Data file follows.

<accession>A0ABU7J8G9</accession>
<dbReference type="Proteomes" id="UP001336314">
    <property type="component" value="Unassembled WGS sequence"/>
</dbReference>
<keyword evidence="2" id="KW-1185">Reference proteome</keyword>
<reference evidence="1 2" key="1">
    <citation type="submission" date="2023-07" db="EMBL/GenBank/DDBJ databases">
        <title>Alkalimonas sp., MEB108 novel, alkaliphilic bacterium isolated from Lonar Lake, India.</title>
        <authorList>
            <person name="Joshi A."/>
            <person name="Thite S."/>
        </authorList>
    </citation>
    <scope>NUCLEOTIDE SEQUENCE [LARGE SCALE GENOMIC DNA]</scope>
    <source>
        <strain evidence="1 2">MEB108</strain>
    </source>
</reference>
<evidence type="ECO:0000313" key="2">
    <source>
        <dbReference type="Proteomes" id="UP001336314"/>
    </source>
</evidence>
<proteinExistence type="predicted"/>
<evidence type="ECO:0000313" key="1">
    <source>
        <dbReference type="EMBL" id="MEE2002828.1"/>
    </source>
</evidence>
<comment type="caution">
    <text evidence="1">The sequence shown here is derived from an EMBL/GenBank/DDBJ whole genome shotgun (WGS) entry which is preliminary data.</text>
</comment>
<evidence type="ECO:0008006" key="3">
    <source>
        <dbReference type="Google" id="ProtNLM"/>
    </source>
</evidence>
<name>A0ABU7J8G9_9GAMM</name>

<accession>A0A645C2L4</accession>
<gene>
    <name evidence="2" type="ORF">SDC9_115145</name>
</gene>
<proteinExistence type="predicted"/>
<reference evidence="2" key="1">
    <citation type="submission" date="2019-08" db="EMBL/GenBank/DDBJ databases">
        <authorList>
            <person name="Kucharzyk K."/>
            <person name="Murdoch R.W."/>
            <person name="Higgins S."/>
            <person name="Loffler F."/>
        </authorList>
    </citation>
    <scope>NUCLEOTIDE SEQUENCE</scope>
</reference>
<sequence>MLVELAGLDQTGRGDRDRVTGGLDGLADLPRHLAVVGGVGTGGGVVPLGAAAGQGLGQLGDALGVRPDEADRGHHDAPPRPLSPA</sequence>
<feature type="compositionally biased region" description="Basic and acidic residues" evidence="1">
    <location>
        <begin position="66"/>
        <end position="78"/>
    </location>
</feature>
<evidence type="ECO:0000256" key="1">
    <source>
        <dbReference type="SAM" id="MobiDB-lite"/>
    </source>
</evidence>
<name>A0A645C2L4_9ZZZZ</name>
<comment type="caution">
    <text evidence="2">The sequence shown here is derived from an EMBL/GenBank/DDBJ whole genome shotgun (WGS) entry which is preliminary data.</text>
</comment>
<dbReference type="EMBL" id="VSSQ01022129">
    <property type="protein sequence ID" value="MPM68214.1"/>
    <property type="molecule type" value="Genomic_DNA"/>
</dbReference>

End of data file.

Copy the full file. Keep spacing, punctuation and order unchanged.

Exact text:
<accession>A0ABU7J8G9</accession>
<dbReference type="Proteomes" id="UP001336314">
    <property type="component" value="Unassembled WGS sequence"/>
</dbReference>
<keyword evidence="2" id="KW-1185">Reference proteome</keyword>
<reference evidence="1 2" key="1">
    <citation type="submission" date="2023-07" db="EMBL/GenBank/DDBJ databases">
        <title>Alkalimonas sp., MEB108 novel, alkaliphilic bacterium isolated from Lonar Lake, India.</title>
        <authorList>
            <person name="Joshi A."/>
            <person name="Thite S."/>
        </authorList>
    </citation>
    <scope>NUCLEOTIDE SEQUENCE [LARGE SCALE GENOMIC DNA]</scope>
    <source>
        <strain evidence="1 2">MEB108</strain>
    </source>
</reference>
<evidence type="ECO:0000313" key="2">
    <source>
        <dbReference type="Proteomes" id="UP001336314"/>
    </source>
</evidence>
<proteinExistence type="predicted"/>
<evidence type="ECO:0000313" key="1">
    <source>
        <dbReference type="EMBL" id="MEE2002828.1"/>
    </source>
</evidence>
<comment type="caution">
    <text evidence="1">The sequence shown here is derived from an EMBL/GenBank/DDBJ whole genome shotgun (WGS) entry which is preliminary data.</text>
</comment>
<evidence type="ECO:0008006" key="3">
    <source>
        <dbReference type="Google" id="ProtNLM"/>
    </source>
</evidence>
<name>A0ABU7J8G9_9GAMM</name>

<accession>A0A645C2L4</accession>
<gene>
    <name evidence="2" type="ORF">SDC9_115145</name>
</gene>
<proteinExistence type="predicted"/>
<reference evidence="2" key="1">
    <citation type="submission" date="2019-08" db="EMBL/GenBank/DDBJ databases">
        <authorList>
            <person name="Kucharzyk K."/>
            <person name="Murdoch R.W."/>
            <person name="Higgins S."/>
            <person name="Loffler F."/>
        </authorList>
    </citation>
    <scope>NUCLEOTIDE SEQUENCE</scope>
</reference>
<sequence>MLVELAGLDQTGRGDRDRVTGGLDGLADLPRHLAVVGGVGTGGGVVPLGAAAGQGLGQLGDALGVRPDEADRGHHDAPPRPLSPA</sequence>
<feature type="compositionally biased region" description="Basic and acidic residues" evidence="1">
    <location>
        <begin position="66"/>
        <end position="78"/>
    </location>
</feature>
<evidence type="ECO:0000256" key="1">
    <source>
        <dbReference type="SAM" id="MobiDB-lite"/>
    </source>
</evidence>
<name>A0A645C2L4_9ZZZZ</name>
<comment type="caution">
    <text evidence="2">The sequence shown here is derived from an EMBL/GenBank/DDBJ whole genome shotgun (WGS) entry which is preliminary data.</text>
</comment>
<dbReference type="EMBL" id="VSSQ01022129">
    <property type="protein sequence ID" value="MPM68214.1"/>
    <property type="molecule type" value="Genomic_DNA"/>
</dbReference>